But at least one piece of Bangkok's reputation is deserved. Pay-to-play is prevalent. So gents, if it seems too good to be true, it probably is.
Hong Kong nightlife is concentrated in three neighborhoods: Tsim Sha Sui, Lan Kwai Fong and Wanchai.
These geographical siblings of after-dark fun are brimming with dance clubs, sports pubs, live music stages, pretentious cocktail bars, karaoke lounges, billiards halls and the like.
Lan Kwai Fong is the most glamorous. Groomed men and women like to play at this steep slope of bars and clubs in Hong Kong's moneyed Central district, slowly losing their composure as the night goes on.
Check out Dragon-i (UG/F The Centrium, 60 Wyndham Street, Central; +852 3110 1222) where Shaquille O'Neal was once spotted, pick up a beautiful stranger at cocktail bar Lily & Bloom (5/F & 6/F, LKF Tower, 33 Wyndham Street; +852 2810 6166), have a craft brew at The Globe (45-53 Graham Street; +852 2543 1941) and end the night with the cover band at Insomnia (38-44 D'Aguilar Street; +852 2525 0957).
More on CNN: Best Hong Kong bars with a view
Wanchai -- historically the red light district frequented by sailors -- has glammed up with several successful and glossy bars and clubs amidst the weary-looking topless bars that have a confounding longevity.
Its seedy history only makes it more charming. Creative types like to hang out in the beautiful historical venues, such as The Pawn (62 Johnston Road; +852 866 3444) and Tai Lung Fung (5 Hing Wan Street; +852 2572 0055).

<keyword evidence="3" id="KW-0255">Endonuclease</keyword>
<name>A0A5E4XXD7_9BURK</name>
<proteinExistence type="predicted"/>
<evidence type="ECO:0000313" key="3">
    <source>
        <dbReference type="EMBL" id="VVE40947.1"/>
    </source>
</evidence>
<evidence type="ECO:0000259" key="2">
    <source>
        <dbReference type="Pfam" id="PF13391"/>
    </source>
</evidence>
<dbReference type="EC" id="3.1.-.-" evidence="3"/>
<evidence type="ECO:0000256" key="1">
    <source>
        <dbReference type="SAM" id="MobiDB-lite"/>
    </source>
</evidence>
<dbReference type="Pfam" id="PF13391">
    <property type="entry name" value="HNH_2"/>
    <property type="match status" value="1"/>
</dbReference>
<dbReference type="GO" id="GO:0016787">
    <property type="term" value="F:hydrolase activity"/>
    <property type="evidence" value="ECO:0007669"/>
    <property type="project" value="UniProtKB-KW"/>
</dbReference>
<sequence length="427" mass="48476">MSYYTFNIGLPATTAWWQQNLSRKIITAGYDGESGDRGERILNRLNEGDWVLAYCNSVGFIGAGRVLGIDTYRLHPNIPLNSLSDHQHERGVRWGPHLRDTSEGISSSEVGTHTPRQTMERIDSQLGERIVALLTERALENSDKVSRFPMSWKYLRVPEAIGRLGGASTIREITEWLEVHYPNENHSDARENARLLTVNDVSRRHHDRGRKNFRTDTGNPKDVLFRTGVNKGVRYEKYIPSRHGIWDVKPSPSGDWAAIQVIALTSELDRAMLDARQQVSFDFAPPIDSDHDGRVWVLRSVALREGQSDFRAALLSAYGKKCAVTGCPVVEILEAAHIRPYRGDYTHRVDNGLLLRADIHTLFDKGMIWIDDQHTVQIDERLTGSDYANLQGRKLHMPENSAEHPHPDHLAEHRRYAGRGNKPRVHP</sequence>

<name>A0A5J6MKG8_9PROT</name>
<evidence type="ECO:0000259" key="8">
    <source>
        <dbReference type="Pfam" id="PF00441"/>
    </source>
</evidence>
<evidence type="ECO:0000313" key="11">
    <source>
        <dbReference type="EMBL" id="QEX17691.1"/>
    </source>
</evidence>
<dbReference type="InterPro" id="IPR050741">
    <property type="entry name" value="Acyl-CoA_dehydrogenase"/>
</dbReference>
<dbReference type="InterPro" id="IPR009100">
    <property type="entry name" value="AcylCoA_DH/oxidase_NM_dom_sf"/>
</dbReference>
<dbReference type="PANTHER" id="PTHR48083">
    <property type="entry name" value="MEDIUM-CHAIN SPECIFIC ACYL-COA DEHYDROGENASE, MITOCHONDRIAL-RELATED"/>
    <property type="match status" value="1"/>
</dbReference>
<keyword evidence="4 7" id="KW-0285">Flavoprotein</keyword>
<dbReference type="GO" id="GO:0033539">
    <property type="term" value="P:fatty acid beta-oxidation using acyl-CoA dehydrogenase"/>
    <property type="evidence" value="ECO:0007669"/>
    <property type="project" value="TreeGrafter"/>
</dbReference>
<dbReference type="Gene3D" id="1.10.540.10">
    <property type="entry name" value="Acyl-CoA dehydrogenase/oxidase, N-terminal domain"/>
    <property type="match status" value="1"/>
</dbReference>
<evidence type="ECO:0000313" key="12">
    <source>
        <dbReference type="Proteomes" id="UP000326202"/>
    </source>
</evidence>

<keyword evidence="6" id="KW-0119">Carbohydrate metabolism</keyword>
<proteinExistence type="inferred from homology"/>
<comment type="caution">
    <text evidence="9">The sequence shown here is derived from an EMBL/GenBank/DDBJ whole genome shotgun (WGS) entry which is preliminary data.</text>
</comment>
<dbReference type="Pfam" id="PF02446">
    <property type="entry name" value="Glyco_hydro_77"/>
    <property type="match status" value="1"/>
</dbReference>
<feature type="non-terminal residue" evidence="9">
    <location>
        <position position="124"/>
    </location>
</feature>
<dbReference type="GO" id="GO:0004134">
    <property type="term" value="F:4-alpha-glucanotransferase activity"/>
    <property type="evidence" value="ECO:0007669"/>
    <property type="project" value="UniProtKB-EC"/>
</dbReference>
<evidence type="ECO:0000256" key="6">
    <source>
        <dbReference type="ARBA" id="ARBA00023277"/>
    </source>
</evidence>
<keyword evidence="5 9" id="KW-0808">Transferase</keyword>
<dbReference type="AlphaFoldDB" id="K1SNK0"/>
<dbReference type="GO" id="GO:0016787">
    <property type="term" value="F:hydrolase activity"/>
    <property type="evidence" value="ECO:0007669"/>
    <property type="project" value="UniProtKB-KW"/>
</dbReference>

Relatively affordable drinks and casual atmosphere can be had at the pubs along Lockhart Road.
Tsim Sha Tsui is across Victoria Harbour, on Kowloon side. The scene here is unpretentious and local, with a few tourist traps here and there. Knutsford Terrace is the main hub of late night eats and drinks.
Try the intense atmosphere at Japanese cocktail bar Butler (5/F, Mody House, 30 Mody Road; +852 724 3828), big band jazz at Ned Kelly's Last Stand (11A Ashley Road;
+852 376 0562) and indie music at Phonograph (G/F, 2 Austin Avenue; +852 2730 6622).
More on CNN: The dirty-fun guide to Hong Kong's Wanchai bars
Shanghai is similar to Hong Kong in that it has a robust population of young professional foreigners, but different in that the nightlife is more integrated and uniform.
Of all of the cities in this guide, you'll run into the largest language barrier in Shanghai. But that shouldn’t prevent you from having a good time.
Everyone will tell you to go to the Bund (the old colonial section of town along the Huangpu River), but we say skip it and recommend starting the night in Xintiandi.
Xintiandi is like the Soho of China and has a cluster of foreign-friendly clubs.
Babyface is a popular choice with a reputation for wild and raunchy nights. (Rm. 101, Shanghai Square, 138 Huaihai Zhong Lu, near Pu'an Lu, +86 21 6375 6667)
For quality cocktails, try The Alchemist (Sinan Mansions, Block 32, 45 Sinan Lu, near Fuxing Zhong Lu; +86 21 6426 0660).